Yet, while that is undoubtedly true, the reprise of the duel between Jumbo-Visma and Team Ineos that lit up the Tour de l’Ain is expected to continue in this week's five-day Critérium du Dauphiné.
Indeed, Milan-San Remo winner Wout van Aert struck first for Jumbo-Visma by winning the stage 1 uphill finish. Egan Bernal was third. Geraint Thomas finished in the same time but Chris Froome eased up with 3.8km to go, finishing 5:23 down.
The Dutch squad took the overall honours and the bragging rights at the Tour de L'Ain, with Primoz Roglic winning two stages and the GC. 2019 Tour de France winner Egan Bernal was second place overall, his Ineos team unable to escape Jumbo-Visma's stranglehold in the Jura massif.
However, the riders on both of those teams, as well as a number of others, played down the significance of the Tour de l’Ain, most of them repeating the refrain that the Tour, and particularly its toughest stages, remain some weeks in the distance.
Roglic led the way, admitting he’d like to win the Dauphiné, but that it’s essentially a stepping stone to the far bigger target of the yellow jersey.
"Ineos have got lots of good riders here, but there are a lot of other strong teams as well," he said when asked about the Jumbo-Ineos contest.
"We still need to improve in certain areas, we’ve got some new riders here after the Tour de l’Ain and we have to come together, to work as a group,” said the Slovenian.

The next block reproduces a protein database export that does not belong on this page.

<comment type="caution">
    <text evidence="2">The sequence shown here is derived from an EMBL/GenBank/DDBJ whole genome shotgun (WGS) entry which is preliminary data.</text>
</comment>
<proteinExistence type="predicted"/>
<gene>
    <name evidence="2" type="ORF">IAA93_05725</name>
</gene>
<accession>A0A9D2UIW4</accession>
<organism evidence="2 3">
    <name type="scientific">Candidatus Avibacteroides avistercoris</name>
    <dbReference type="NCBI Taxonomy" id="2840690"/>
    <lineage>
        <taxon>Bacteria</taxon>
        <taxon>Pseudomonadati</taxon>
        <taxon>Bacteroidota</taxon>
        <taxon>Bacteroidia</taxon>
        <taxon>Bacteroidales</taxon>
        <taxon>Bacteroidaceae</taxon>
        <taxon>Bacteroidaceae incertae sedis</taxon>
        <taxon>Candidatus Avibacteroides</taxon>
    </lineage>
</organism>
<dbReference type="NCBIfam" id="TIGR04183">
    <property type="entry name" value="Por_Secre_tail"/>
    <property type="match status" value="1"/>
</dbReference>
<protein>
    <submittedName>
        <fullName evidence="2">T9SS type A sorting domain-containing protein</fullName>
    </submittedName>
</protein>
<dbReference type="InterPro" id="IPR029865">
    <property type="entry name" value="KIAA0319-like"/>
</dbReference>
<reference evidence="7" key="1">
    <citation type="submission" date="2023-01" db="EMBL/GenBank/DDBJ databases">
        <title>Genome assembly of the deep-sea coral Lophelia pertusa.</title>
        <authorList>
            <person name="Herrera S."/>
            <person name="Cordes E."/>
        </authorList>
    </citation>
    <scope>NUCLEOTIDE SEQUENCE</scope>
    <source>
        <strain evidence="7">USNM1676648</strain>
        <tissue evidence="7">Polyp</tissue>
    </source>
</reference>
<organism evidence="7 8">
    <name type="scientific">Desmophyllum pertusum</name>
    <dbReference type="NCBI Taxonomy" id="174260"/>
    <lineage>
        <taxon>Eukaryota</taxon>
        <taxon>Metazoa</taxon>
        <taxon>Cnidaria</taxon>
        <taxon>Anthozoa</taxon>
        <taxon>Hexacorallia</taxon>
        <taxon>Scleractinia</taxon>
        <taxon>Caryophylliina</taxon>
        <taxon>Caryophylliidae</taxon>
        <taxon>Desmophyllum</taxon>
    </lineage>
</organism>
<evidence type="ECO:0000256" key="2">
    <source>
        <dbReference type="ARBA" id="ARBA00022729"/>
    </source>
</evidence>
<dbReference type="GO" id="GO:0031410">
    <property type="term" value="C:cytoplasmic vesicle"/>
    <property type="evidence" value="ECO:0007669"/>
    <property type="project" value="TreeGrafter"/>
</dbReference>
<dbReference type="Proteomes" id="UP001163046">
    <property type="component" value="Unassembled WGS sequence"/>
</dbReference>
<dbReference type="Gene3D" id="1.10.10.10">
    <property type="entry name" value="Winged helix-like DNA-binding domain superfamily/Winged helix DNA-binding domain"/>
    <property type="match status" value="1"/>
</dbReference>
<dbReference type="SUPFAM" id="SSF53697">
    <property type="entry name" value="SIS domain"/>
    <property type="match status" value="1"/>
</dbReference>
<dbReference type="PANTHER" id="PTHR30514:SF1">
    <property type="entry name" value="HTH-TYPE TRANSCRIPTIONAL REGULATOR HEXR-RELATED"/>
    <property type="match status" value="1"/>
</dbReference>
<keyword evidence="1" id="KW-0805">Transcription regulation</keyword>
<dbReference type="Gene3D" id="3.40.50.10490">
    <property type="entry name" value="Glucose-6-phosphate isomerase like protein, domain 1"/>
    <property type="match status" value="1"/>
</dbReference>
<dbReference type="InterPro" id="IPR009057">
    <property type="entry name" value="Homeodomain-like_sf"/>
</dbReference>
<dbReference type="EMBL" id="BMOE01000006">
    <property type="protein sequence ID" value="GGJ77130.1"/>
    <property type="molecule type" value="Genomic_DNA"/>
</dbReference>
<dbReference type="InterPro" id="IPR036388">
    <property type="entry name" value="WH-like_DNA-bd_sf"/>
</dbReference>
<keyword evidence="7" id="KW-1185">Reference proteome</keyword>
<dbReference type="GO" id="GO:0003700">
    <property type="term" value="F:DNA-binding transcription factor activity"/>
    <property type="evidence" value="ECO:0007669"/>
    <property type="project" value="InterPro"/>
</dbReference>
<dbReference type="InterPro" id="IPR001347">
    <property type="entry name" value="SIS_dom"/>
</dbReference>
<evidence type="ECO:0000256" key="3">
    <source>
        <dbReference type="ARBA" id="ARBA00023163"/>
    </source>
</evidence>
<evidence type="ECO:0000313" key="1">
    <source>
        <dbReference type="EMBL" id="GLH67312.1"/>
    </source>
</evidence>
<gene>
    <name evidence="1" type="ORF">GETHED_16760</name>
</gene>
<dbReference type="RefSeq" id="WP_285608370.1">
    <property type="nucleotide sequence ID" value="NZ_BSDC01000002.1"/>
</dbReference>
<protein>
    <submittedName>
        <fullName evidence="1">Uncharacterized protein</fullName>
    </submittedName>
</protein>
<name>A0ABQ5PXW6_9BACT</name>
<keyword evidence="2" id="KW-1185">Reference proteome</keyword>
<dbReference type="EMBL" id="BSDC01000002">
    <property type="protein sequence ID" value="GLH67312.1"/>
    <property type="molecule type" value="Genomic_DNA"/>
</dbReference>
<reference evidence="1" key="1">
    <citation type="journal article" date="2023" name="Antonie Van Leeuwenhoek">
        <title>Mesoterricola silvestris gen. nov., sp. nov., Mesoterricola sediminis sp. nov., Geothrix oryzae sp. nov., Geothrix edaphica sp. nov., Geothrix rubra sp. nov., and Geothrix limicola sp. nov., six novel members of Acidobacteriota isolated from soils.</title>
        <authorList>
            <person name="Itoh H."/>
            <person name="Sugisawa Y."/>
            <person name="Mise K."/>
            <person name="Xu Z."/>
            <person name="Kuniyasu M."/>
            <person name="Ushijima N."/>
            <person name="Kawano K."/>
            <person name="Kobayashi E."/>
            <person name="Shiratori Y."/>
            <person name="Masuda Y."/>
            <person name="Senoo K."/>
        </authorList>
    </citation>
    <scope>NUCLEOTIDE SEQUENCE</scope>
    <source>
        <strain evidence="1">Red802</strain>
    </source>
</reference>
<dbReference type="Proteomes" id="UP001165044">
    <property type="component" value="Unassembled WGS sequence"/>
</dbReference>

"There’s still a long way to go to the Tour," he added.
Bernal had very much the same perspective, preferring to focus on his own team’s performance rather than considering how they match up to others.
"I think the most important goal for us should be to ride as a team and to start to get the real feeling that’s needed for the Tour. We hope to be up there in the GC, I’ll be going for that, but we’ll be looking towards the Tour de France above all else," said the Colombian.
Tom Dumoulin knocked back a suggestion that the Dutch team had given too much at the Tour de l’Ain.
"I don’t think we were doing too much. I think Ineos were saving themselves and we just turned out to be better at the end. This race is another level up and the Tour de France is another level up again, so we’ll just have to see what happens," he explained.
"This is by far the strongest team that I’ve ever been part of, it’s amazing the line-up that we have here and that we will have at the Tour," Dumoulin continued, adding that he and his teammates still had improvements to make.
"We’re here to finalise some tactics and also to fine-tine our physical condition. But I hope we can also go for the win at the same time."
Asked to highlight what improvements could be made following such a dominating performance last week, Dumoulin pointed to his own form.
"I was good at the Tour de l’Ain, particularly on the last day, but I hope to improve and to be a little bit more consistent. I had a little bit of a bad second day there, so I’m hoping I can improve my consistency here with the Tour very much in mind," he said.
2018 Tour de France champion Thomas is another looking to improve, and admitted he’s come into the Dauphiné better rested but still unsure of his form.
"I’d done a big block of training and I think I maybe overdid it slightly, so I was tired coming into the Tour de l’Ain," he said.
"With the heat as well, it wasn’t the best race for me, but I got a good work-out from it. But I think with this race in my legs and then a good rest, I should be okay for the Tour."
And that Ineos-Jumbo duel?
"Obviously we’ve got to watch out for Jumbo, but there are a lot of other good teams and riders here as well," suggested the Welshman.
"We won’t get drawn into just racing them. Getting five good, hard days of racing will be good, but obviously you don’t want to come out of it completely in a box. But we’re all experienced pros and know how to get through in the best way possible. It’s definitely going to be a tough race, though, because it’s pretty much the Tour field here."